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The Dutch House is a historic multi-unit residential building in Brookline, Massachusetts. This four-story brick building was originally built as an exhibition hall at the 1893 World’s Fair in Chicago, where it served as the Dutch Cocoa House. It is a close copy of the Franeker City Hall in Franeker, Netherlands. The door frame, embellished with stone animals, is a replica of the Enkhuizen Orphanage. The building’s interior is highly ornate, with massive ceiling beams and Flemish wooden panels. The original dining room included classic blue and white Delftware tiles, some more than 300 years old. The exterior has a high mansard roof that extends over two floors, and has stepped gables. The windows include more than 12,000 individual lights of leaded green glass.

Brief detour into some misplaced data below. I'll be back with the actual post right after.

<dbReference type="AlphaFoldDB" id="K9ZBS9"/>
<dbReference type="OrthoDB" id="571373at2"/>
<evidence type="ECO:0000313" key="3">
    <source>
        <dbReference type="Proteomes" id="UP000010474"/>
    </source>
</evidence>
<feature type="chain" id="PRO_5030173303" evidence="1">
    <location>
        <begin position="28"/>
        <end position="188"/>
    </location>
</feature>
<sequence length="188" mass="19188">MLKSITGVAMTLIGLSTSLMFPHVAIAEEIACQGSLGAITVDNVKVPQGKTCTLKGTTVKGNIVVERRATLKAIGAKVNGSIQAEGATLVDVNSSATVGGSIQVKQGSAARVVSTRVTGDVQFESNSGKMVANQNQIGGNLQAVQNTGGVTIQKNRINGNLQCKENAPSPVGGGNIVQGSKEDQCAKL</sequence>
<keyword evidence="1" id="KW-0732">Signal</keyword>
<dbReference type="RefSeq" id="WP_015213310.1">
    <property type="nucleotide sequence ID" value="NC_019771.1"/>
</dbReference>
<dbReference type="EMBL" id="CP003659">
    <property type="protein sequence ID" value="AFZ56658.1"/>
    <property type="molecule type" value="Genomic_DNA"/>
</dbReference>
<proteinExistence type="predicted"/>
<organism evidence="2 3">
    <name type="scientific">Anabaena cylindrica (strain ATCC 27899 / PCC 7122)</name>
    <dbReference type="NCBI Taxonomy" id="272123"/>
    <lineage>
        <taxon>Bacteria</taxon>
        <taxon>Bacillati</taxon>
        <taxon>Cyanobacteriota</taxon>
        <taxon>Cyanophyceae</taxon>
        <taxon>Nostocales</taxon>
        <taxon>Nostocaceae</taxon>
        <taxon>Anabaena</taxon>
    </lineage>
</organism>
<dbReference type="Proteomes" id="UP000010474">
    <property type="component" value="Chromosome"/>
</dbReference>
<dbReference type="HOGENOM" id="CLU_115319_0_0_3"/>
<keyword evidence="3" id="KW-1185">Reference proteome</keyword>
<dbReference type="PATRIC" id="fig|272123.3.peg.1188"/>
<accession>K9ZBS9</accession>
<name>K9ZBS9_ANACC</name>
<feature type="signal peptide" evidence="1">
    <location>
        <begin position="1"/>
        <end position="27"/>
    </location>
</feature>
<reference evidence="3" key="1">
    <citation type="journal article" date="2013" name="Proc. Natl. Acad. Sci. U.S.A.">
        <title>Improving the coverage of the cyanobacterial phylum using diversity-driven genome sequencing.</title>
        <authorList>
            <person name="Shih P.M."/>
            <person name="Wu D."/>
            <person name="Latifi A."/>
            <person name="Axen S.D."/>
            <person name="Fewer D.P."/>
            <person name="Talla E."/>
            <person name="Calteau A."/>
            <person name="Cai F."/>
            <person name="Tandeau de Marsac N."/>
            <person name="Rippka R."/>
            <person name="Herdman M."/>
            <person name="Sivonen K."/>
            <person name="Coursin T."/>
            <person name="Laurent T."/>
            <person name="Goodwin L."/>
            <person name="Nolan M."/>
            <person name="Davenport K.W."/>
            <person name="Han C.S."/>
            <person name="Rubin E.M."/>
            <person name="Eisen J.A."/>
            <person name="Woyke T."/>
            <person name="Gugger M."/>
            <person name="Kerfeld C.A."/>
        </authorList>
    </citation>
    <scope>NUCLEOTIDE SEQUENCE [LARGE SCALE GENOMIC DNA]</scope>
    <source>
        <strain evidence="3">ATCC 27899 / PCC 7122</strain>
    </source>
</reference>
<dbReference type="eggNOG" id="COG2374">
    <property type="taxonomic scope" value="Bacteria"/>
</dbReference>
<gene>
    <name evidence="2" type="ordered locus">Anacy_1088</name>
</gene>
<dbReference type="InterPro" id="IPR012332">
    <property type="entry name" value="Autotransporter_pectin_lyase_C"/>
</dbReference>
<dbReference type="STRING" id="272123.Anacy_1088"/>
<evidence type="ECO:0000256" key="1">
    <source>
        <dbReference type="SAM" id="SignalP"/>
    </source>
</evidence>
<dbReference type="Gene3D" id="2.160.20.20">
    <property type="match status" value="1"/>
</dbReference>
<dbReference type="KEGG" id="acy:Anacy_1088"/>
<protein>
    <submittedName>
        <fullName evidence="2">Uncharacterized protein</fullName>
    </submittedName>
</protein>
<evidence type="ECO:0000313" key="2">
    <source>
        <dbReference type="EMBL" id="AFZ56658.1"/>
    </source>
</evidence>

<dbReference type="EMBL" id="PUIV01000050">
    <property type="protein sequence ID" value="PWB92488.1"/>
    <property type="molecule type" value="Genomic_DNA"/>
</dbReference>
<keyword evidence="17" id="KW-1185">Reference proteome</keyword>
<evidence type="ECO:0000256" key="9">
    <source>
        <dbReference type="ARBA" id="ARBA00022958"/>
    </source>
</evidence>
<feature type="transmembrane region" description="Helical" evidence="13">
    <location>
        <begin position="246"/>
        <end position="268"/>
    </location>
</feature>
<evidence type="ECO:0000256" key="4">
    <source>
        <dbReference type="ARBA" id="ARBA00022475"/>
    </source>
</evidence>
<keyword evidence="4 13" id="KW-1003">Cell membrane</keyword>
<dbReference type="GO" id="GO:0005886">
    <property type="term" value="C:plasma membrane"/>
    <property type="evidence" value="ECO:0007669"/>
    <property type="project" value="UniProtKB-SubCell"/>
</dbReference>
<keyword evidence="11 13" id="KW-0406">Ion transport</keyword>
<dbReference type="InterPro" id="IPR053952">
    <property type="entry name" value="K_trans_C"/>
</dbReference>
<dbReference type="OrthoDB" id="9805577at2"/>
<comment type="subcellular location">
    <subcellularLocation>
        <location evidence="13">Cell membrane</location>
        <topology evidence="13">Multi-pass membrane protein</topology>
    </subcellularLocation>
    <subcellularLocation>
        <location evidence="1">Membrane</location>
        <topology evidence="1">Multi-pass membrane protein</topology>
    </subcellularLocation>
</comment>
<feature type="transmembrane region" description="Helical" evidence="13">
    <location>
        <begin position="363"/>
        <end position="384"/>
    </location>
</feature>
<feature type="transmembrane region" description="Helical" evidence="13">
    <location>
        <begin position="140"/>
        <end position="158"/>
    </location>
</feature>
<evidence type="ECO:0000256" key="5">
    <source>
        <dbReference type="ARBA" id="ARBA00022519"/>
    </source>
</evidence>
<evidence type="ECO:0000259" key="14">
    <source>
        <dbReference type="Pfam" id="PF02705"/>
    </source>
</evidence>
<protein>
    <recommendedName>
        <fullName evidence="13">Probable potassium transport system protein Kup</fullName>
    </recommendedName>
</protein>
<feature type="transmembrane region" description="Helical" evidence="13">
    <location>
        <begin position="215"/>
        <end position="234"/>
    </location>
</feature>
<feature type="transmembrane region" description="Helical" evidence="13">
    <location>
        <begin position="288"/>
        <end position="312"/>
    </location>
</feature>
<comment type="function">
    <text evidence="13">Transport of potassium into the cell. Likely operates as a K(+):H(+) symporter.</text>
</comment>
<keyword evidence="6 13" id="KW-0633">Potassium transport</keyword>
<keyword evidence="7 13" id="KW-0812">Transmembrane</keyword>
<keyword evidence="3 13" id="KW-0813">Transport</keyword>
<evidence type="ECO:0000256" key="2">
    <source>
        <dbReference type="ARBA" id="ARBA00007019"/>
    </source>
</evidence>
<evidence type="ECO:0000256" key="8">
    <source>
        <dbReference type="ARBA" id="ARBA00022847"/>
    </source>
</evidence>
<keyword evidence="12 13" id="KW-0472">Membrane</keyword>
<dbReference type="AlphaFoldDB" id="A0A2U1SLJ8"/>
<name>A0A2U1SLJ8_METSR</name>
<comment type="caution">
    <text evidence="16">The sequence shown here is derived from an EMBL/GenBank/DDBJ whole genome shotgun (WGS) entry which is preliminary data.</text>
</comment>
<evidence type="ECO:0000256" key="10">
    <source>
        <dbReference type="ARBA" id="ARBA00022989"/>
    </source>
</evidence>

The building was erected at the World’s Fair by the Van Houten Cocoa Company, and was one of the few privately built fair buildings to win a medal. After the fair ended, the building was purchased by Brookline resident Charles Brooks Appleton, who had seen it there. The building was dismantled brick by brick and reconstructed at its present location, although some of its brickwork was covered by cement in imitation of stonework. It was placed on the National Register of Historic Places in 1986. Netherlands Road was named in honor of the house. Because it was built by the Netherlands and is a copy of a Dutch building, it is considered one of the finest examples of Dutch High Renaissance styling in the nation.


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